Thursday, May 22, 2008

old photo imports - abandoned libraries

hi all.

Yeah, so my digital still camera died a while back, and so I didn't have photos to go with a whole lot of photo-necessary posts, but I finally put them up and out.

Anyway, as I was going through an old photo card, I also came across some photos I took while I was scouting a location for the Wholphin shoot. I loved this location but the Oakland Film Office said I'd need to pay for a police escort to use it, and that's not really my style. But I still really wanted to share this space with folks in some way.

So! These photos are of the Miller Avenue branch library that's been closed for quite a while. It's really a haunting space to be in. I felt like I could still hear the whispers, and feel the ghosts of the books.

Even though it seemed like it was sealed off (no sign of forced entry, as the police said), somehow the whole place got tagged multiple times. There were also a bunch of files that somehow got left there, and scattered everywhere. Plus it has beautiful light.

Anyway, when I found these photos languishing on a memory stick, it kinda reminded me of the library itself, and the files abandoned there.

I wish I could learn the lesson of abandonment. In some ways, it takes the pressure off. Like reincarnation. If I could just manage to really believe in reincarnation, I think I'd be happier.

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bees are cool

hey everybody who hasn't seen my backyard lately! Announcement: Bees are really cool.

bees in the observation hive

When we moved into Mariposa Grove, there was already a hive here. It produced a lot of honey last summer, and I started to get into beekeeping then. But in the fall, we ended up with a hive in crisis. Our queen had died and been replaced by an intercast queen - a mish-mash of a queen bee and a worker bee. Basically, a larger than average bee with queen pheremones and an infertility problem. A queen bee that doesn't lay any eggs is death for a colony, which is where our hive was headed, until some beekeepers who know what they are doing came by and identified our problem. They killed off the intercast queen, introduced some fresh brood, and saved the colony. Yay!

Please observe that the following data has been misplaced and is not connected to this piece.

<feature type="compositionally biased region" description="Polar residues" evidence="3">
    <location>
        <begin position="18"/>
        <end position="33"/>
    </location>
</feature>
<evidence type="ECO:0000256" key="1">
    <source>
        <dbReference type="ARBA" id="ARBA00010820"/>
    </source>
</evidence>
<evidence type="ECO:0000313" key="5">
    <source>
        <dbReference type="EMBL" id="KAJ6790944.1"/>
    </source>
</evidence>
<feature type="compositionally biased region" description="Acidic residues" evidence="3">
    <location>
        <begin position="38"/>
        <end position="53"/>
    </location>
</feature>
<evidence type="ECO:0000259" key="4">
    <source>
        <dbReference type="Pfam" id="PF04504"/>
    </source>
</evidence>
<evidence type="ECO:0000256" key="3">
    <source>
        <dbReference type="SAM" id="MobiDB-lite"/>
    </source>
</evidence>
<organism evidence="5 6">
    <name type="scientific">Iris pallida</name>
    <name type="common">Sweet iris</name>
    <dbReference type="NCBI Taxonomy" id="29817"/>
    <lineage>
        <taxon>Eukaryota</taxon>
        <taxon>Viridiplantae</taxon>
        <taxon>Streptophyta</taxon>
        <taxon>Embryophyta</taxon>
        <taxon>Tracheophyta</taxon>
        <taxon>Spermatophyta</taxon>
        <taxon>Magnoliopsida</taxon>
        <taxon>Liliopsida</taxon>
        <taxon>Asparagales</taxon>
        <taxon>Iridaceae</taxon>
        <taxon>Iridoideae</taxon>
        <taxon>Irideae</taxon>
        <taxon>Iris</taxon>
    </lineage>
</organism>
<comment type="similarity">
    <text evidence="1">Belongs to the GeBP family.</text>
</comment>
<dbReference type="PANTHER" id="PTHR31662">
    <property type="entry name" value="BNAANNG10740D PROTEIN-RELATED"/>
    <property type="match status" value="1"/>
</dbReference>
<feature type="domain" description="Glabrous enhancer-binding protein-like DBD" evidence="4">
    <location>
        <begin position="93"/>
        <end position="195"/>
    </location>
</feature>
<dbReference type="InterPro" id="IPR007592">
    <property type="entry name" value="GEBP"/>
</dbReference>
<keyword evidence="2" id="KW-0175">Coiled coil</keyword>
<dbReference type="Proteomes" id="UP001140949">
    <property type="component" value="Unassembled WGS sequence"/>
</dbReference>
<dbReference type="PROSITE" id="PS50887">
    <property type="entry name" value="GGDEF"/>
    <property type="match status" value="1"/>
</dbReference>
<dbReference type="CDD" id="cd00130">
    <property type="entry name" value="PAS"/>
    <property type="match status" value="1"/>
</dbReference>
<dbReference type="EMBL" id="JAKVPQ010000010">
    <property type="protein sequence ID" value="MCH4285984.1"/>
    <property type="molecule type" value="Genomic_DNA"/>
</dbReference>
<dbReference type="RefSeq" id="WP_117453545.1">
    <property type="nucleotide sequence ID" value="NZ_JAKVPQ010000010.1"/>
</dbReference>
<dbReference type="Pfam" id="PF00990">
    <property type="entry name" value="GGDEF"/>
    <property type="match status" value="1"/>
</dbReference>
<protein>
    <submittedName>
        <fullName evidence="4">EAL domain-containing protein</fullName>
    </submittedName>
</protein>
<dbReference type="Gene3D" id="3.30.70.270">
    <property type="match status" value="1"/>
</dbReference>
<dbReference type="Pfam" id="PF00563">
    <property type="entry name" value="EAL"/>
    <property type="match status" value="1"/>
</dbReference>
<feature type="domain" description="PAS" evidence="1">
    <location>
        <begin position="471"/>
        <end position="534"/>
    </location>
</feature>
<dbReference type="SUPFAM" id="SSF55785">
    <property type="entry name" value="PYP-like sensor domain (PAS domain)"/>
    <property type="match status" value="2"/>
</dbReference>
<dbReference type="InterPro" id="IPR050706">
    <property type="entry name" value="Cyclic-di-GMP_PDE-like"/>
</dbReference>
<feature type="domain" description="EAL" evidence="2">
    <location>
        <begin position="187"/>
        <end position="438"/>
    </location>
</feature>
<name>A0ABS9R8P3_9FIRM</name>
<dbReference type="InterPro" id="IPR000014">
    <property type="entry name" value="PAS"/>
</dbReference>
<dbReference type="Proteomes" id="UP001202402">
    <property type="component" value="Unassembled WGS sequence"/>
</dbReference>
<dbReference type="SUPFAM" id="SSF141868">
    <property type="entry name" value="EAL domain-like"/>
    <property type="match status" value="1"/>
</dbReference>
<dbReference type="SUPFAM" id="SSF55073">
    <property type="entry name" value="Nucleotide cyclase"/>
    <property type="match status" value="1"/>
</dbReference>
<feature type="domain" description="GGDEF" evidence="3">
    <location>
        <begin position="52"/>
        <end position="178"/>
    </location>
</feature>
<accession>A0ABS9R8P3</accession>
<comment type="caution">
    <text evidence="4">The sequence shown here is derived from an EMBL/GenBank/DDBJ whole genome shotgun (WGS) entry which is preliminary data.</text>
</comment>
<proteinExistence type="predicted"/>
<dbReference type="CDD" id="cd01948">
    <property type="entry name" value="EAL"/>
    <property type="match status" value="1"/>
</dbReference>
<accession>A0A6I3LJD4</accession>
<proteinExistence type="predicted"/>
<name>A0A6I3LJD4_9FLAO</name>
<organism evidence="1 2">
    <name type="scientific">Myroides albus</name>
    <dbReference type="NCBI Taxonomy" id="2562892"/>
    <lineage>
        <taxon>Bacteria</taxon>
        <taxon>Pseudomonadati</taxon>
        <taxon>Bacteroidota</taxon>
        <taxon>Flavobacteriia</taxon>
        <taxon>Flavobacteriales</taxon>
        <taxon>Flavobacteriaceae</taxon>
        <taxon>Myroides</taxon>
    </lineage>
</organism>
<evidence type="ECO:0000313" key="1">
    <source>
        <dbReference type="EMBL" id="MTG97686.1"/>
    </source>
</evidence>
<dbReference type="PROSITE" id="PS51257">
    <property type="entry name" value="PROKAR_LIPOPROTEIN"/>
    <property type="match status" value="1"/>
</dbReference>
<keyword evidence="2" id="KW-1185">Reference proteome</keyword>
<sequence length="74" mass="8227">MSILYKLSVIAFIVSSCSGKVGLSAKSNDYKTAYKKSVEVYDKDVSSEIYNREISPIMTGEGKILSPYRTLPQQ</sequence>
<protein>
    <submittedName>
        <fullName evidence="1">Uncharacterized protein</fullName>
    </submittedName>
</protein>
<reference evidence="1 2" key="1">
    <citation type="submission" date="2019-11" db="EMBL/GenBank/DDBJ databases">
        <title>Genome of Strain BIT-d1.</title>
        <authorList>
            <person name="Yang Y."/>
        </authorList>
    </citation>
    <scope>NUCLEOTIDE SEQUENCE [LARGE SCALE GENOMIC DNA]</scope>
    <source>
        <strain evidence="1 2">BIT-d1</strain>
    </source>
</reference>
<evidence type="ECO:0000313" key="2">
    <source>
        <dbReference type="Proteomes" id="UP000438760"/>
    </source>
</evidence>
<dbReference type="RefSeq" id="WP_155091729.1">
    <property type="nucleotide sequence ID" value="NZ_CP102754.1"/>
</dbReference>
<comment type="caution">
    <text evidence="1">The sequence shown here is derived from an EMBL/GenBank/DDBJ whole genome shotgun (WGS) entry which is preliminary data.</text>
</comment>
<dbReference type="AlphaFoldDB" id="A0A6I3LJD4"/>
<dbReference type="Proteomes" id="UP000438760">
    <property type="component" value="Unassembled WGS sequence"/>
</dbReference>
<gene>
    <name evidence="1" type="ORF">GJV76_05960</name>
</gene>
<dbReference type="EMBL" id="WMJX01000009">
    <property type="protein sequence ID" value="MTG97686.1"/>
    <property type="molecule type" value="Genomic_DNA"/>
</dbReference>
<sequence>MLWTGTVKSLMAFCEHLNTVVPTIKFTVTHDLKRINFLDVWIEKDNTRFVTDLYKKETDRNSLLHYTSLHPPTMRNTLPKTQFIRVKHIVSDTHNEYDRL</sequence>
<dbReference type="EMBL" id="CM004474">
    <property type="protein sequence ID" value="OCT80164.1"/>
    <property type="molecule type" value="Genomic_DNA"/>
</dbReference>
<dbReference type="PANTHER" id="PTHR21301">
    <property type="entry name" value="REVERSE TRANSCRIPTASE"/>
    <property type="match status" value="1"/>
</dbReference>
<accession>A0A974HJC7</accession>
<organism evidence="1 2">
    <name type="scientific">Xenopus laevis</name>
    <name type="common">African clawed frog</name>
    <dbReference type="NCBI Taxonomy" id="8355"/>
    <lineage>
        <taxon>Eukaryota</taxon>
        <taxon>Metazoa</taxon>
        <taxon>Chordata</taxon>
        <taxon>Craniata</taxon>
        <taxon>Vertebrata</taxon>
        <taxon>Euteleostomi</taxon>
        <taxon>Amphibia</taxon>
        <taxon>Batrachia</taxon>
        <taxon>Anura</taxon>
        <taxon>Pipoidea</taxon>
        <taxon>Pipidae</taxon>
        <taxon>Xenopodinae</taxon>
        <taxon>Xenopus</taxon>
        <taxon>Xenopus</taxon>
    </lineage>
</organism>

That's where the action begins, actually, because the uber-beekepers left us with the advice that it's easier to maintain two hives than one - when one hive is suffering, you can help it with aid from the other one. That was all i needed to hear.

So with Tim's help (he's a Grover too), and the workshop of a friend from the eastbay topbar users group, I put together a new hive this spring. Since we happened to have an almost perfectly sized piece of plate glass lying around (who knows why? it looks like it might have been a shelf or a table-top) I decided to make it an observation hive.

the non-observation side of the observation hive

The observation side of the hive doesn't actually take pictures well (reflections and whatnot), but you can see it in this swarm-catching video.

It was really cool to catch that swarm. It's doing well, and I'm really enjoying having these bees observable.

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